Even if she was not always compassionate in her personal dealings with others, I think in her art, at the very least, she displays amazing empathy. Take this picture of her daughter-in-law, Ginny, painted in the last months of Neel’s life. Ginny had just lost her father and Neel had just heard she was herself going to die soon. Yes, I know she is partly reading her own anguish into Ginny’s face but she is also responding to what she sees of another’s pain. Of course, I realise that there is no need for me to ignore this kind of portraiture just because I can now perhaps respond to more abstract works.

Ginny (1984) – image scanned from ‘Alice Neel: Painter of Modern Life‘ edited by Jeremy Lewison

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Shrine of Bahá’u’lláh at Bahji

Shrine of Bahá’u’lláh at Bahji

The theme of this much earlier sequence of posts seems to complement the current sequence about death as light and therefore warrants republishing now.

It’s nearly 4 a.m. On this day at about this time 119 years ago, after four decades in prison and in exile, Bahá’u’lláh died near Acre, then an outpost of the Ottoman Empire, now a city in Israel. So on this holy day it seems fitting to begin some reflections upon the meaning of suffering, not just upon His sorrows but upon those of all who fall victim to what Shakespeare’s Hamlet described as the ‘thousand natural shocks that flesh is heir to.’

On 11 March this year, in the middle of the Bahá’í Fast which, in my experience at least, sensitises us more than usual to the sufferings of others, the BBC posted the following news bulletin:

Japan’s most powerful earthquake since records began has struck the north-east coast, triggering a massive tsunami. Cars, ships and buildings were swept away by a wall of water after the 8.9-magnitude tremor, which struck about 400km (250 miles) north-east of Tokyo. A state of emergency has been declared at a nuclear power plant, where pressure has exceeded normal levels.

Officials say 350 people are dead and about 500 missing, but it is feared the final death toll will be much higher. In one ward alone in Sendai, a port city in Miyagi prefecture, 200 to 300 bodies were found. In the centre of Tokyo many people are spending the night in their offices. But thousands, perhaps millions, chose to walk home. Train services were suspended.

Even after the most violent earthquake anyone could remember the crowds were orderly and calm. The devastation is further to the north, along the Pacific coast. There a tsunami triggered by the quake reached 10km (six miles) inland in places carrying houses, buildings, boats and cars with it. In the city of Sendai the police found up to 300 bodies in a single ward. Outside the city in a built-up area a fire blazed across several kilometres.

Japan’s ground self-defence forces have been deployed, and the government has asked the US military based in the country for help. The scale of destruction from the biggest quake ever recorded in Japan will become clear only at first light. The quake was the fifth-largest in the world since 1900 and nearly 8,000 times stronger than the one which devastated Christchurch, New Zealand, last month, said scientists.

For anyone who believes that an all-powerful and all-merciful God set up the world this way, such events have to pose a problem. Would it not have been possible to do it differently if God were truly all-powerful? If it were possible to do it differently and eliminate the need for suffering, and He did not, then He is not all-merciful. If He is all-merciful and yet set up the world to contain so much pain, he cannot be all-powerful. There is no fudging the issue and those of us with a belief in God, at some time in our lives, will have to confront it or live in a state of denial.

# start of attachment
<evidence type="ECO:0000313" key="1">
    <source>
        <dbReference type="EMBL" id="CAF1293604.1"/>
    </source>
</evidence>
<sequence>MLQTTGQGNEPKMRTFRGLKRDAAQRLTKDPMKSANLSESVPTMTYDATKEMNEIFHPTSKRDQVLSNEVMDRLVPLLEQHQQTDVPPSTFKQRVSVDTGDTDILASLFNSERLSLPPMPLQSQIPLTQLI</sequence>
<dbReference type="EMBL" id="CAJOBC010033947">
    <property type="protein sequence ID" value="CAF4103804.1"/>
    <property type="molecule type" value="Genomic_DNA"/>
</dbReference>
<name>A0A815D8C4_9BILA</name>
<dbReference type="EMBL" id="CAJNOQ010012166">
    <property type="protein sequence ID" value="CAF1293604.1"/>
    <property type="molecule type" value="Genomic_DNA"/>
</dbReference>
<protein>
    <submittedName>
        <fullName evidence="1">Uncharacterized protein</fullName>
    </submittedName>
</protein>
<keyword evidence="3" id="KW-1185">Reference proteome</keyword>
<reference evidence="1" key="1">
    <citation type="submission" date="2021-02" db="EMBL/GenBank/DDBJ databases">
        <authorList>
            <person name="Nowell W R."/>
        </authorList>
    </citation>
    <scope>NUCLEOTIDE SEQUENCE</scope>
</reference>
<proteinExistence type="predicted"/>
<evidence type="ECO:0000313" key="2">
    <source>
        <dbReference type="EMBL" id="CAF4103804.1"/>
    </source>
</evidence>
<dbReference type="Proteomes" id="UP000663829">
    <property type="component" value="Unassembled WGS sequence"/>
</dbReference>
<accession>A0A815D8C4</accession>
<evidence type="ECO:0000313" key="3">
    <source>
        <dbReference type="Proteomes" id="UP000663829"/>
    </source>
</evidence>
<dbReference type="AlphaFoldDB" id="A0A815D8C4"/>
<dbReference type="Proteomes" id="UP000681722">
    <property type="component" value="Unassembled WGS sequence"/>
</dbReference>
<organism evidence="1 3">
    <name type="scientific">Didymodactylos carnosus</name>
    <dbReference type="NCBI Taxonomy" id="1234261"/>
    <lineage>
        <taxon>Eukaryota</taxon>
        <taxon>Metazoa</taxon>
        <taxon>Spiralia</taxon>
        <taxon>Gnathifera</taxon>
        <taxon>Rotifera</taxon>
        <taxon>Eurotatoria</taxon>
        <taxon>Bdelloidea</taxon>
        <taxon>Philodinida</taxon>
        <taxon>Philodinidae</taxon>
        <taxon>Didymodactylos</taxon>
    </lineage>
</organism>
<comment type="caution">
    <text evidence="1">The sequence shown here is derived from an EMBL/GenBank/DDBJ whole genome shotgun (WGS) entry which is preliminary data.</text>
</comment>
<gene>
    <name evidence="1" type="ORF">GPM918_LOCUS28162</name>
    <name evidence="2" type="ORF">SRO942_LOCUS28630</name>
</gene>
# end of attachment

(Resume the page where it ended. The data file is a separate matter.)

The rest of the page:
For a Darwinian materialist, of course, there’s not an issue: ‘This is how the universe works and that’s all there is to say.’

So, why don’t I take that option?

It would end the apparently irresolvable paradox and remove the dissonance at one stroke. This is where I’m going to have to short-hand things because proving the existence of God is not the purpose of this post and in any case cannot be done in a way that would convince everyone for reasons that this blog has already explored countless times (see for instance the comments on Reitan’s book in the post on moral imagination).

I can’t revert to the atheism I used to find so plausible because, even if the existence of a purely insentient universe were not a compelling consideration, the fact that there is both life and consciousness is for me completely compelling. Life without consciousness is so utterly improbable that this alone would be enough to convince me, though, in that case, there would be no me to convince. Consciousness clinches it. The conditions to bring that into being are so improbable that I simply cannot persuade myself that they were not created by an intelligence for some purpose.

Once I’m impaled upon the thorns of that conviction, and it does bring all sorts of uncomfortable consequences in its train, I am also on the rack of the dilemma I described. How come there’s suffering?

Evil, in the sense of pain caused by people to other living sentient beings, can be put down to free will, which is a necessary precondition of moral and spiritual development, another complex issue that must get short shrift here as it’s not the main focus for now. Pain that is inherent to the design of the universe, when, as it does, it contains life forms that can feel it, is another issue altogether and the one I turn to now.

It clearly needs a lot more unpacking before I can fairly expect others to accept that disasters, such as the one Japan has so recently confronted, are compatible with the concept of a compassionate creator God. I find it pretty tough to do so myself and I’ve had years of practice now.

Some mileage can be made out of reminding myself that physical pain is a protector. Congenital analgesia ‘is a rare condition in which there is an absence of pain sensation from birth without the loss of other sensations or demonstrable nerve pathology. This can result in the individual unintentionally harming him or herself.’ When our nervous system is intact and our state of mind undisturbed, it is because we feel pain that we do not harm ourselves. This may extend to some degree into the realm of emotional pain. Experience teaches us what social situations hurt us and we learn to avoid them.